Donald Boudreaux

boudreauxEconomics, 1980

“What does this have to do with my life?” It would be interesting to see how many times faculty members are faced with this question each semester about their subject matter. Donald Boudreaux answers his students in a modern way — through an economics blog he created and contributes to.

Boudreaux, 1980 Nicholls State University graduate and professor and chairman of economics at George Mason University in Fairfax, Va., comments on everything from the Yankees to the Beatles to iPods to the war in Iraq. A multitude of topics can be looked at through an economics angle at

Boudreaux first joined the economics faculty at George Mason University in 1985 after earning his Ph.D. in economics from Auburn. After teaching for four years, Boudreaux left to attend law school at the University of Virginia, where he earned his J.D. in 1992. In 1992, he joined the economics and legal studies faculty at Clemson University and served as a visiting professor of law at Cornell University in 1996. Boudreaux later became president of the Foundation for Economic Education in New York and returned to George Mason University in 2001.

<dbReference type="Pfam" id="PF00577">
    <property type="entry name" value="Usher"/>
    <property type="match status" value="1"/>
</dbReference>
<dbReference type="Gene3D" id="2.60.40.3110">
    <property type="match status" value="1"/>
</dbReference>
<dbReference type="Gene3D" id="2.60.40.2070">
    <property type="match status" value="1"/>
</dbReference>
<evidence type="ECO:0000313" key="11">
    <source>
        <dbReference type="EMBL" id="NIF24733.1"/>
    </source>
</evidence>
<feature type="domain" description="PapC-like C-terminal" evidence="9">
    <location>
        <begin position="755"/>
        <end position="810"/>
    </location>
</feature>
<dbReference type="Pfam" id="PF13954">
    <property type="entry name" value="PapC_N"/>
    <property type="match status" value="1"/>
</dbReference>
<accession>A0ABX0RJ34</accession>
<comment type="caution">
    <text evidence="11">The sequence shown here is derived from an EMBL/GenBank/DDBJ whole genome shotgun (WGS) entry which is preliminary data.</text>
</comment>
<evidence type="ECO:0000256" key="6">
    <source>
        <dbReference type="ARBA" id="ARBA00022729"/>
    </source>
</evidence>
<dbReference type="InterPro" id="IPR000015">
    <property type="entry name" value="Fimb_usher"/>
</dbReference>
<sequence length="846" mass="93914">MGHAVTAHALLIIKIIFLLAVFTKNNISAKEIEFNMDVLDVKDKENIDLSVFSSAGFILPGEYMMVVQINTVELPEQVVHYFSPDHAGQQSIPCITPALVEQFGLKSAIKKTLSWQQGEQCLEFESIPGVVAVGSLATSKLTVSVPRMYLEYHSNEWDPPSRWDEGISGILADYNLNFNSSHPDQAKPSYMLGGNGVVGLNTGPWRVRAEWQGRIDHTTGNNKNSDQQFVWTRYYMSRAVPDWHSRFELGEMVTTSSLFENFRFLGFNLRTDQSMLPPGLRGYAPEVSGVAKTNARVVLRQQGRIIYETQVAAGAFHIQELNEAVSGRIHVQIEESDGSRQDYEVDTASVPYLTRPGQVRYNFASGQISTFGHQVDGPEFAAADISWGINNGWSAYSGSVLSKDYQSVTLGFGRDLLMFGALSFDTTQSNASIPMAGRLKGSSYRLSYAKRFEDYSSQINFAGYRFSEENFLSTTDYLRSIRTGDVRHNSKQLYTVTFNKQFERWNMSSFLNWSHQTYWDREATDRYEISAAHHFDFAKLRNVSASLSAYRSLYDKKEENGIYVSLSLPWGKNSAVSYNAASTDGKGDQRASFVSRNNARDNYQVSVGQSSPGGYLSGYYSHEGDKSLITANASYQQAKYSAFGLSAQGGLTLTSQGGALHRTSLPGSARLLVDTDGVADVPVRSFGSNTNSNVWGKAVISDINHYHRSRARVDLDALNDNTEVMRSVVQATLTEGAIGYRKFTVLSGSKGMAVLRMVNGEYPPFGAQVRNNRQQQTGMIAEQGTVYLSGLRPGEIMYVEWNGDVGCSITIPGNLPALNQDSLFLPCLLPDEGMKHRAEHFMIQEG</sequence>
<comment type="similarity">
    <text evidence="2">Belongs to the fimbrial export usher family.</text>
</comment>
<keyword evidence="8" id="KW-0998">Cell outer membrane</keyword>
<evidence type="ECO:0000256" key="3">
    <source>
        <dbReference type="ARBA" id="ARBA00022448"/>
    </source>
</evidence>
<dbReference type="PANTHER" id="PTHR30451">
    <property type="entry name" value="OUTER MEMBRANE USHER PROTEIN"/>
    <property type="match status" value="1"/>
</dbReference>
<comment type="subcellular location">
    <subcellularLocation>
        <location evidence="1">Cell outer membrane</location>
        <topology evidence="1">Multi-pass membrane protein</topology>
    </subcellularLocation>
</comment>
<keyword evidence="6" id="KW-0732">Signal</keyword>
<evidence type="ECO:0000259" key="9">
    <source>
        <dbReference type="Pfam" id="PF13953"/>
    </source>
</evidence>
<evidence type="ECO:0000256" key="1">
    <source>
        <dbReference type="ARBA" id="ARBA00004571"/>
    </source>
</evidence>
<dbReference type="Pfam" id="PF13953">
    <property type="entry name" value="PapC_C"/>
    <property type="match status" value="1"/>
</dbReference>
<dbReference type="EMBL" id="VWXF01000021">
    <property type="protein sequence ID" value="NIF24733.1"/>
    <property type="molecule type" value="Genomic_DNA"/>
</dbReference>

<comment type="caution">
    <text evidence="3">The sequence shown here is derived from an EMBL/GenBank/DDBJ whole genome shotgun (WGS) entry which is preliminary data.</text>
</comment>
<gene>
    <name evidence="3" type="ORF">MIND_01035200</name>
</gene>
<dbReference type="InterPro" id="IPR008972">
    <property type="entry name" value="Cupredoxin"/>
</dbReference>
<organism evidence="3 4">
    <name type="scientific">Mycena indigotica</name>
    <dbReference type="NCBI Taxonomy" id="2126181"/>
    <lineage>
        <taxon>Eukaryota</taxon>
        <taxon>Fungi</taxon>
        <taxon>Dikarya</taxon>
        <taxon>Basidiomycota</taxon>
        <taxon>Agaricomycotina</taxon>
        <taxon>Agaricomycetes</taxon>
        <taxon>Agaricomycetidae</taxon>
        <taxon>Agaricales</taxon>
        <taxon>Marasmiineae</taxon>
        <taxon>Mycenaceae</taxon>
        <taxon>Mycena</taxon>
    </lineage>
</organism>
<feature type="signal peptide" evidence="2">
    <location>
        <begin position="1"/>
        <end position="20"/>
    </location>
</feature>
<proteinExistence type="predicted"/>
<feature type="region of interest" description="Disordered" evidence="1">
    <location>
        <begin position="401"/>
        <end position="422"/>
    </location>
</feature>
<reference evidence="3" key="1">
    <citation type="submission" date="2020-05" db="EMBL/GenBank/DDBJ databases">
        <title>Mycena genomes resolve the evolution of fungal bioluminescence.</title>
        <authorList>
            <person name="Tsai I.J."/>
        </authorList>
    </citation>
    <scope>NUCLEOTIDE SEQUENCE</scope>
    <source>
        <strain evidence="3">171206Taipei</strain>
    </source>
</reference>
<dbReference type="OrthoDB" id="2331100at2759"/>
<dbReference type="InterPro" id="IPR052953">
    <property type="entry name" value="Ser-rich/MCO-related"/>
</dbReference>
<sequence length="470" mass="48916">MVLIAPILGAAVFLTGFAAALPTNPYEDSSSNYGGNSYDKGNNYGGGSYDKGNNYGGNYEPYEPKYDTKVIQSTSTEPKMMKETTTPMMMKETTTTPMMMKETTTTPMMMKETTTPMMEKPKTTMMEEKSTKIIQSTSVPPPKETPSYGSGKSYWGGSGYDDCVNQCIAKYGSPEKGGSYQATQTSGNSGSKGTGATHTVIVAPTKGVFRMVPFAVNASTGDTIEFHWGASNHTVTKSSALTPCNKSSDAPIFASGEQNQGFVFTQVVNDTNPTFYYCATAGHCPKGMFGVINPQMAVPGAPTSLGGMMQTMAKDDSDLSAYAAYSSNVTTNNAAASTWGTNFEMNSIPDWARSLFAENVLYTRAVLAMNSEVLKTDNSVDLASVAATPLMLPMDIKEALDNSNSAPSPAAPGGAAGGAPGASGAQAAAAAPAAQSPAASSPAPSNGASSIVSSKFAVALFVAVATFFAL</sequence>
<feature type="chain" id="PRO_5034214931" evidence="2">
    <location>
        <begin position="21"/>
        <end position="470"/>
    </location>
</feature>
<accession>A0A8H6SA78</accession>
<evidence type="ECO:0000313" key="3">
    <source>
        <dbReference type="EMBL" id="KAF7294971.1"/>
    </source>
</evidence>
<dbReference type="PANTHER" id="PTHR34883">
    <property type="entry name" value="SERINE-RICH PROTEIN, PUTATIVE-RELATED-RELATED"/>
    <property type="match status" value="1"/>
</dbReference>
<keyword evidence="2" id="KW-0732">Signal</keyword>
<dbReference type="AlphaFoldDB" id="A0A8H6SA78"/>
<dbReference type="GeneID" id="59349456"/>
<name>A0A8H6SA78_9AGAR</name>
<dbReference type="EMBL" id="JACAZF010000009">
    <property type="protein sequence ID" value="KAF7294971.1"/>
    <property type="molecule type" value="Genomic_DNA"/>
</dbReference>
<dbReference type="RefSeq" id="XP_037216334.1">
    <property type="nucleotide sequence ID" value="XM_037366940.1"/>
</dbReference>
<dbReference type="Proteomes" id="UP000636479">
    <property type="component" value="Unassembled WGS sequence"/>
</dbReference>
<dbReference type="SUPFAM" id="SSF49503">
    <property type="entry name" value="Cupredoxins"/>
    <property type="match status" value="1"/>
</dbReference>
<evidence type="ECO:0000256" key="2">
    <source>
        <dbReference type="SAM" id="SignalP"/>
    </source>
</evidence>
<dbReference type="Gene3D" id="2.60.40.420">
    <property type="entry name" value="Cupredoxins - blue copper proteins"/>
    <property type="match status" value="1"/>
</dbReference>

Boudreaux says the professors at Nicholls showed him personal, enthusiastic and skillful attention that later prepared him for his career in higher education. He remembers talking hour upon hour about economics with his business professors. Boudreaux’s advice to current students is to realize that “what you learn is up to you.”

“The classroom is a launching pad for ideas; whether or not the ideas land and take root depends exclusively upon the effort you give to learning,” Boudreaux says. “And Nicholls, if my experience is any guide, is an outstanding place both to encounter ideas and to have them become part of your life.”